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Law school deans sign letter condemning boycott

Pentagon official provoked outcry

The deans of Massachusetts' major law schools joined about 100 law deans in signing a letter condemning a senior Pentagon official's suggestion that US companies should boycott law firms representing detainees at Guantanamo Bay, Cuba.

The comments last week by Deputy Assistant Secretary of Defense for Detainee Affairs Charles D. "Cully" Stimson provoked outrage from the legal community, and the Pentagon has distanced itself from the remarks.

The deans' letter, which was co authored by Emily A. Spieler , dean of Northeastern University School of Law , denounces Stimson's comments as "contrary to the basic tenets of American law" and calls on the Bush administration to "promptly and unequivocally repudiate" them.

"Our American legal tradition has honored lawyers who, despite their personal beliefs, have zealously represented mass murderers, suspected terrorists, and Nazi marchers," said the letter, which was sent to The Boston Globe and The New York Times yesterday. "At this moment in time, when our courts have endorsed the right of the Guantanamo detainees to be heard in courts of law, it is critical that qualified lawyers provide effective representation to these individuals."

The letter is signed by Elena Kagan , dean of Harvard Law School ; John H. Garvey , dean of Boston College Law School ; Maureen A. O'Rourke , dean of Boston University School of Law ; Robert H. Smith , dean of Suffolk University Law School ; and Arthur R. Gaudio , dean of Western New England College School of Law , among many others nationwide.

Last Thursday, Stimson told an interviewer on Federal News Radio that he found it "shocking" that many of the country's major law firms represent the detainees. After ticking off a list of some of the firms providing free legal representation to detainees, he said corporate executives "are going to make those law firms choose between representing terrorists or representing reputable firms." He also suggested that some of the law firms were quietly taking money for their services.

Countering Stimson, US Attorney General Alberto R. Gonzales told The New York Times last week that "good lawyers representing the detainees is the best way to ensure that justice is done in these cases." Yesterday, Department of Defense spokesman Lieutenant Colonel Brian Maka said that Stimson's remarks "do not represent the views of the Defense Department or the thinking of its leadership."

Still, the comments infuriated the legal community. The American Bar Association and the New York State Bar Association issued statements condemning the remarks, as did US Senator Patrick Leahy , the Vermont Democrat who is chairman of the Senate Judiciary Committee.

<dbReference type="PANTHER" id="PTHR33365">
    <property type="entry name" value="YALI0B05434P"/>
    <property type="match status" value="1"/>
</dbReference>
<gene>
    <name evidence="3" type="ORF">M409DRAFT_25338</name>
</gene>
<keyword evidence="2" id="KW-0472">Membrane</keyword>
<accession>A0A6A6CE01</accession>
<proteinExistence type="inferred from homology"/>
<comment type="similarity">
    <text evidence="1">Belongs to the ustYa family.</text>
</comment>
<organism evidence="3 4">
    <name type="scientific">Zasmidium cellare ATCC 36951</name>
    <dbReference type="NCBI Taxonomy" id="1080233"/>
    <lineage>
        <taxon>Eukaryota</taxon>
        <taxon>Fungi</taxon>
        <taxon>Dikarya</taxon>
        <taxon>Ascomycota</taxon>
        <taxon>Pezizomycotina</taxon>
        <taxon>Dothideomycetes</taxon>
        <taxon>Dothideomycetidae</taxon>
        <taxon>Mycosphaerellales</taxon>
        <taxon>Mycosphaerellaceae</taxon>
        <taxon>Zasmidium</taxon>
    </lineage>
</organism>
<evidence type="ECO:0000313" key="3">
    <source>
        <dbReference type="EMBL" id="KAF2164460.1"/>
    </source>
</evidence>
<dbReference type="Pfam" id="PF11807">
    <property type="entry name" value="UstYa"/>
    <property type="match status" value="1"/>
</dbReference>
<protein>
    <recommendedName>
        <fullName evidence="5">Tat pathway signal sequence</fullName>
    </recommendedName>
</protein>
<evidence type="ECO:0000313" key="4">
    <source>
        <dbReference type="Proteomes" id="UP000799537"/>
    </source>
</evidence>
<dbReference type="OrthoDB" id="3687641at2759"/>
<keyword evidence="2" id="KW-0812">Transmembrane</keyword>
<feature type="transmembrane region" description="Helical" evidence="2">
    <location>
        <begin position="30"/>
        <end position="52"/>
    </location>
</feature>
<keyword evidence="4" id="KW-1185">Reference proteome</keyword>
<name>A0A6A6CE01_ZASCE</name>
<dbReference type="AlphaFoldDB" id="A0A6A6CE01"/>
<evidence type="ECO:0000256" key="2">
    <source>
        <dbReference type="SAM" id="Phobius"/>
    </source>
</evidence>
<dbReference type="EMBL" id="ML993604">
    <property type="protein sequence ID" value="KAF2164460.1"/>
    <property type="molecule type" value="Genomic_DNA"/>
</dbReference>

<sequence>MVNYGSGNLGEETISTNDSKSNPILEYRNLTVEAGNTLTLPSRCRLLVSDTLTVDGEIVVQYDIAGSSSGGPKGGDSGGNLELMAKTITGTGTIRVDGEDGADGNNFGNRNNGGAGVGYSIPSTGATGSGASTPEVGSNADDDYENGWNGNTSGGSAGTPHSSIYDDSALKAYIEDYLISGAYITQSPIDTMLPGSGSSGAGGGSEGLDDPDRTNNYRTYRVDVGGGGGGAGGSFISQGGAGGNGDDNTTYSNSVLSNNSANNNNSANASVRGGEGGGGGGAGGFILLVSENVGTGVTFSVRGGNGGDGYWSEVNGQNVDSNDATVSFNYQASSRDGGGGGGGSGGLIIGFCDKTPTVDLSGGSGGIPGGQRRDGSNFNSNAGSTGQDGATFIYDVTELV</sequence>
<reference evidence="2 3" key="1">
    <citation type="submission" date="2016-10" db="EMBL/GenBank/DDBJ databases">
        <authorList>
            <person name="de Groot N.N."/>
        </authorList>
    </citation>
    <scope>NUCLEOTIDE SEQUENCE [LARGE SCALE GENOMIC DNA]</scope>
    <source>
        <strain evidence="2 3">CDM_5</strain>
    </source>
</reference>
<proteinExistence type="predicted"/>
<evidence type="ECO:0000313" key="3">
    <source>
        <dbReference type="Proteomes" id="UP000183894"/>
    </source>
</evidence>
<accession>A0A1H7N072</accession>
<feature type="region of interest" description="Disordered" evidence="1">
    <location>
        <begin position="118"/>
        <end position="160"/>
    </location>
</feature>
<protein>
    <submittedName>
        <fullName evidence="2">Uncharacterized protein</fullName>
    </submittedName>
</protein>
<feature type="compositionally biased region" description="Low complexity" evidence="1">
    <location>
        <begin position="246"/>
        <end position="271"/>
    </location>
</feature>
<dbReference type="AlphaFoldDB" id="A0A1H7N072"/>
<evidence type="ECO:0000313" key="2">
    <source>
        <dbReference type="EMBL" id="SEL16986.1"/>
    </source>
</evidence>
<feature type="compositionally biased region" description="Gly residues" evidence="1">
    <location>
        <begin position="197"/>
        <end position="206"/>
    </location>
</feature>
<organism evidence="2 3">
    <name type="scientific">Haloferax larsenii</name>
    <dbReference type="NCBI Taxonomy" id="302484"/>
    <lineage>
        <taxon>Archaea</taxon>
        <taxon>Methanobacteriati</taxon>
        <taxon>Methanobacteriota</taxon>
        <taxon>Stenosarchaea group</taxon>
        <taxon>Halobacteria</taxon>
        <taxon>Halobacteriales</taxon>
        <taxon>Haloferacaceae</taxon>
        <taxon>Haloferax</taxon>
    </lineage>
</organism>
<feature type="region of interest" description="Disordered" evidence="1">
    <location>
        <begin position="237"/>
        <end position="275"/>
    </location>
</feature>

After learning of Stimson's remarks last week, Spieler said she quickly decided that the law deans should respond.

She contacted Harold Hongju Koh , dean of Yale Law School, and together they wrote and circulated the letter via e-mail over the holiday weekend.

"Law schools are responsible for training people who will uphold the basic tenets of American law, and that includes both modeling and encouraging our students to understand their obligations to both do pro bono work -- work that is not paid -- and to provide legal services to people who may be unpopular, but who deserve full hearings in courts of law," Spieler said. "The notion that there might be a call for retaliation against individuals or law firms that . . . do this kind of work runs completely counter to those principles."

Garvey, the Boston College Law School dean, said he did not hesitate to sign the letter.

"What I thought of was, at the time of the Boston Massacre, the British soldiers who shot the American citizens were charged, and John Adams represented them," he said. "It's a very American thing to do to make sure that people who might not be very popular are well represented when they're in trouble with the law."

Boston attorney Melissa Hoffer wrote in a Globe opinion column last week that the six men she represents are being held indefinitely.

"Not one of these men has been charged with a crime," she wrote. "All they seek is a fair hearing before a judge in a court of law to prove they are not so-called 'enemy combatants.' "

Material from the Associated Press was used in this report.

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